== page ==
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Banked Fires   By: (1865-1954)

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First Page:

BANKED FIRES

by

E. W. SAVI

Author of "The Daughter in Law," "Sinners All," Etc.

"Who can find a virtuous woman? for her price is far above rubies." Proverbs xxxi., 10.

G. P. Putnam's Sons New York and London The Knickerbocker Press 1919

Copyright, 1919 by E. W. Savi

The Knickerbocker Press, New York

To MY SISTER, A. B. B. IN LOVING APPRECIATION OF HER INTEREST AND HELP

CONTENTS

I. The Lonely Encampment

II. Mainly Retrospective

III. The Civil Surgeon

IV. A Point of View

V. What Can't be Cured

VI. The Leading Lady

VII. An Anxious Experience

VIII. The Dinner Party

IX. A Moment of Relaxation

X. The Mission

XI. A Sunday Observance

XII. Infatuation

XIII. Vanished

XIV. The Indiscretion

XV. The Aftermath

XVI. Cornered

XVII. Breaking Bounds

XVIII. Secret Joys

XIX. The Deluge

XX. The "Ideal"

XXI. The Real Thing

XXII. A Desperate Resort

XXIII. Temporisings

XXIV. Suspense

XXV. The Meeting

XXVI. The Fair

XXVII. A Difficult Task

XXVIII. The Atonement

Epilogue: All's Well

BANKED FIRES

CHAPTER I

THE LONELY ENCAMPMENT

An autumn evening in Bengal was rapidly drawing to a close, with a brief afterglow from a vanished sun to soften the rich hues of the tropical foliage, and garb it fittingly for approaching night. The grass beside the Government tents showed grey in the gathering dusk, while a blue haze of smoke, creeping upward, gently veiled the sheltering trees. But for the modulated chatter of servants, the stillness was eerie. The flat, low lying fields, having yielded their corn to the harvester, were barren and without sign of life, for the cultivators had departed to their homesteads, and the roving cattle were housed.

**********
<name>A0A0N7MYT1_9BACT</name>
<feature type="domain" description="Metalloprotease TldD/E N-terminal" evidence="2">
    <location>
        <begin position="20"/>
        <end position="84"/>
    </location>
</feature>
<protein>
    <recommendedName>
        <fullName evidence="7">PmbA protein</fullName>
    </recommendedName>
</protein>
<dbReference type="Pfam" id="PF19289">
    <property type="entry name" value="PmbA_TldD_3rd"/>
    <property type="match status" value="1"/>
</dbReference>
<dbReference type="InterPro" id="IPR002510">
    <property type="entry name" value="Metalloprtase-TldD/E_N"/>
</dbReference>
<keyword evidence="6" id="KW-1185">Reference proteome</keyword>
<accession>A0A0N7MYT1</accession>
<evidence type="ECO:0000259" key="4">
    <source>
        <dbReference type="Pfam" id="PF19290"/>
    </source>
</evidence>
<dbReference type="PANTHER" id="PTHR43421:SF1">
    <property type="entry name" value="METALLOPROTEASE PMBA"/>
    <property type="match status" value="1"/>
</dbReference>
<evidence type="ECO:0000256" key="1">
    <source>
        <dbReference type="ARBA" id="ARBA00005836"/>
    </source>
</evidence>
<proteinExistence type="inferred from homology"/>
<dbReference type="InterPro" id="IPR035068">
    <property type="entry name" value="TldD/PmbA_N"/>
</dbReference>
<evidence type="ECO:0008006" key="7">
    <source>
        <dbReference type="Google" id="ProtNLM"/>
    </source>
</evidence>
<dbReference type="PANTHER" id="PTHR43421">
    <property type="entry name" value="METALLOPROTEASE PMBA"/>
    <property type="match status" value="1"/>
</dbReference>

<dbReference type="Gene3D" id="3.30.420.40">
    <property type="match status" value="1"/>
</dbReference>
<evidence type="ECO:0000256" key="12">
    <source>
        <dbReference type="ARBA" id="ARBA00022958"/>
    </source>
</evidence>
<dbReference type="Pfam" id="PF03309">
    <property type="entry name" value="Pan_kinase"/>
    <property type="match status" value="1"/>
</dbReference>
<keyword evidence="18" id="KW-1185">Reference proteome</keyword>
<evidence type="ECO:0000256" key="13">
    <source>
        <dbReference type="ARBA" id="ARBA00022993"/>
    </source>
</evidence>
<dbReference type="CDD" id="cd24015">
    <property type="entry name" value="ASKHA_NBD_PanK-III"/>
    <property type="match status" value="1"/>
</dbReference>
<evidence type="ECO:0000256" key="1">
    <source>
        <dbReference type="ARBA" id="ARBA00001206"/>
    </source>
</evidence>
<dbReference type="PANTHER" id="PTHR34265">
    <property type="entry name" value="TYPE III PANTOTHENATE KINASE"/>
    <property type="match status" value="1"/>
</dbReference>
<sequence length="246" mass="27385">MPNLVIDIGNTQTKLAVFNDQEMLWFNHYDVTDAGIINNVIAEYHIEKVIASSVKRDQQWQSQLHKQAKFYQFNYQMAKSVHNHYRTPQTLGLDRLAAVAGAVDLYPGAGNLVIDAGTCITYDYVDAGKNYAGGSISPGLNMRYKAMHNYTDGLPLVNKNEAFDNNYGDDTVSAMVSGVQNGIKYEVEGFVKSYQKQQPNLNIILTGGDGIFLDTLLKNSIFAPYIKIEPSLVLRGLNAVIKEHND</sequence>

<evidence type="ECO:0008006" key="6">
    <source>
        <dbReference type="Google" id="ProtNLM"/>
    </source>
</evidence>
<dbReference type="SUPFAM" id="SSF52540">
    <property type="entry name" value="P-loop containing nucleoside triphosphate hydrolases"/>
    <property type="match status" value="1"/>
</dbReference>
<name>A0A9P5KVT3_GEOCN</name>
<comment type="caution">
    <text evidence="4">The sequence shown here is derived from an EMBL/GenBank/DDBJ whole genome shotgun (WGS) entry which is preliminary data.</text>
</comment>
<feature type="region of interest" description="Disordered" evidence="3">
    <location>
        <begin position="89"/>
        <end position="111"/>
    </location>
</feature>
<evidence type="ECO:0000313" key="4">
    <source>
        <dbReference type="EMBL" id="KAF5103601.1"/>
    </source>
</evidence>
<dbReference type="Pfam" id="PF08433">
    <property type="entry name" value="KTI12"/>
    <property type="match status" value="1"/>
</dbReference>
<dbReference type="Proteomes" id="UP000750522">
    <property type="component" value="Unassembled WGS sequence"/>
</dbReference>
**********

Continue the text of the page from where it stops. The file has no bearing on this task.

Far in the misty distance were the huts of the peasantry grouped together, with their granaries, haystacks, and pens; their date palms, and the inevitable tank illustrating the typical Bengal village picturesque and insanitary; too far for noxious smells to annoy the senses, or the intermittent beating of the nocturnal "tom tom" to affect the nerves of the Magistrate and Collector during the writing of his judgments and reports.

The spot for the encampment had been well chosen by the blue turbaned chaukidar the sturdy watchman of the village who was experienced in the ways of touring officials; for even such a little matter as a site for pitching the tents of the hakim ,[1] had its influence for good or ill; and what might not be the effect of a good influence on the temper of a lawgiver?

[Footnote 1: Magistrate.]

This one, especially, instilled the fear of God and of the British, into his servants and underlings in spite of his sportsmanship and generosity, for he had a great understanding of native character and, like a wizard, could, in the twinkling of an eye, dissect the mind and betray the soul of a false witness! None could look him in the face and persist in falsehood. He was a just man, and courageous; and when roused to wrath, both fierce and fluent. But the diplomatic domestic and cautious coolie, alike, respect justice and fearlessness, determination, and a high hand.

Servants, engaged in culinary duties before open fire places, gossiped in lowered tones of standing grievances: It was like the exactness of the Great to require a five course dinner, served with due attention to refinement and etiquette in untoward circumstances, such as an improvised cooking range of clay and bricks, a hurried collection of twigs, some charcoal, and every convenience conspicuous by its absence! And what a village to rely upon! no shops; only a weekly market with nothing suitable to the wants of white men fastidious and difficult to please... Continue reading book >>




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